Charles Blahous has a new report on the issues state governments will need to consider before accepting the Affordable Care Act’s Medicaid expansion, which he has summarized for Economics 21. His essential point — an important one to keep in mind as conservatives assess governors who are deciding whether or not expanding Medicaid is the right decision — is that the decision isn’t a “no-brainer,” particularly if state governments are in a position to secure greater flexibility from the federal government as to how the Medicaid program is administered:
The bottom line is that Medicaid expansion brings additional federally-financed health benefits to the states while exposing state budgets to higher costs. It is reasonable for state governors to reach different conclusions as to which is the overriding factor. Perhaps the only common incentive clearly facing all states is to shift their childless adults above the FPL from Medicaid to the ACA’s new health exchanges and to let the federal government absorb the full cost of their subsidies. Beyond that, much decision-making will depend on whether the states believe they can negotiate satisfactory terms to justify shouldering the costs of expansion, and on how states believe the troubled federal fiscal picture will ultimately be resolved.
Manny Fernandez reports that in Texas, at least some Republican legislators are suggesting that a Medicaid expansion might be acceptable if the state is given wide leeway to pursue more market-oriented approaches:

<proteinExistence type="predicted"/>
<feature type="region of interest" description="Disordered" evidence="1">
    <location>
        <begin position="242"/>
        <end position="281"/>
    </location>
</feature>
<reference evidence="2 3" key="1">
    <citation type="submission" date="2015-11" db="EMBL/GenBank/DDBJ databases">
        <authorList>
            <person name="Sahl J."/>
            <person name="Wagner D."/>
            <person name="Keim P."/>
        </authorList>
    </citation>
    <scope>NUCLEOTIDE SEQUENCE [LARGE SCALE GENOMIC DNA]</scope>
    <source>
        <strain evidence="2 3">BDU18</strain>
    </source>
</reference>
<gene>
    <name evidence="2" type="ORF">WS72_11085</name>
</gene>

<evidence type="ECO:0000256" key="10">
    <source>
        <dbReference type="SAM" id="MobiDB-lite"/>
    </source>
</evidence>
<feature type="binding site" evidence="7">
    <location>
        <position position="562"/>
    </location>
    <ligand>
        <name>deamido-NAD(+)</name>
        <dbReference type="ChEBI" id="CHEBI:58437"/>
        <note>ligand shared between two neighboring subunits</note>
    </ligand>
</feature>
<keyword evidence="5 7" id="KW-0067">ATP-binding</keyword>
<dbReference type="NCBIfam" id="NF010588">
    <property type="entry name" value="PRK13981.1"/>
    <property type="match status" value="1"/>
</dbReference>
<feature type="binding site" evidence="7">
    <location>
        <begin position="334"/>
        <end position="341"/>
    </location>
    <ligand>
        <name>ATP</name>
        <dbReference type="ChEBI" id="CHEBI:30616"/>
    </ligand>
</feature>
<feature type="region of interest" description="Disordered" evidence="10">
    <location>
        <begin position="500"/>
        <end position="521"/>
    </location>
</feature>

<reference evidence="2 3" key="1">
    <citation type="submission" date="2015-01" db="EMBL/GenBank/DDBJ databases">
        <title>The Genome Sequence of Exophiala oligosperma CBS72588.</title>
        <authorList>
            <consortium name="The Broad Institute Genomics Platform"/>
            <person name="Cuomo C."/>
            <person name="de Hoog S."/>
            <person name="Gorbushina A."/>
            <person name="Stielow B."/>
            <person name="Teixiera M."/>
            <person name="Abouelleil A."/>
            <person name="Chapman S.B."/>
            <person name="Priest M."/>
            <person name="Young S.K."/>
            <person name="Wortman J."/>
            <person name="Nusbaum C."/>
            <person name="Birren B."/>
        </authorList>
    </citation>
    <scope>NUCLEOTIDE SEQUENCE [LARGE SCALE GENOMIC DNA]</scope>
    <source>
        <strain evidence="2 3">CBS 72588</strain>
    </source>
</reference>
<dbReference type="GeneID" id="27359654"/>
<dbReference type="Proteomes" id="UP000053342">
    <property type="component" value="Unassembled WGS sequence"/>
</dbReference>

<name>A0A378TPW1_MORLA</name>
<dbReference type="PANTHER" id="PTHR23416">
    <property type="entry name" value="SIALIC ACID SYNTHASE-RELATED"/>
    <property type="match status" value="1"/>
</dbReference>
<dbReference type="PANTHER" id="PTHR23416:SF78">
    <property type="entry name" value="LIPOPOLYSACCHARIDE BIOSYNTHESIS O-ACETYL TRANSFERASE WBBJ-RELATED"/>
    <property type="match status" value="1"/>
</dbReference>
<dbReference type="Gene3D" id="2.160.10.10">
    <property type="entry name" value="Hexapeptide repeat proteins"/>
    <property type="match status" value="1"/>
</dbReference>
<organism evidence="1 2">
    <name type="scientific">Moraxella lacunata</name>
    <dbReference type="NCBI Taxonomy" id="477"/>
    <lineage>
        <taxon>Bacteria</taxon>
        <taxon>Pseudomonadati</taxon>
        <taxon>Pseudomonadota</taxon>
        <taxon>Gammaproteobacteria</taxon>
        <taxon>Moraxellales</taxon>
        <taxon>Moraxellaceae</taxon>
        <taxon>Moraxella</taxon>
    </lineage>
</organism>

Some leaders, including State Senator Tommy Williams, a Republican and chairman of the Senate Finance Committee, have insisted that the state needs flexibility to administer a “Texas solution,” like requiring co-pays and deductibles for Medicaid recipients and enrollment in private or employer plans if available.
Governor Perry has made it clear that he opposes the ACA’s Medicaid expansion. One reason is presumably that, as Blahous observes, Texas has a relatively high number of current uninsured with incomes below the federal poverty level, and so the state government might have to devote more of its resources to covering this population as a condition of accepting the more generous federal match for newly eligible individuals. Yet there is a great deal of uncertainty as to how this will work in practice.
Recent developments in Arkansas might have a big effect on how state governments approach Medicaid expansion. If states like Ohio and New Jersey can secure Arkansas-like deals, Medicaid expansion will suddenly look far more attractive to state governments. Sarah Kliff and Avik Roy have more on Arkansas.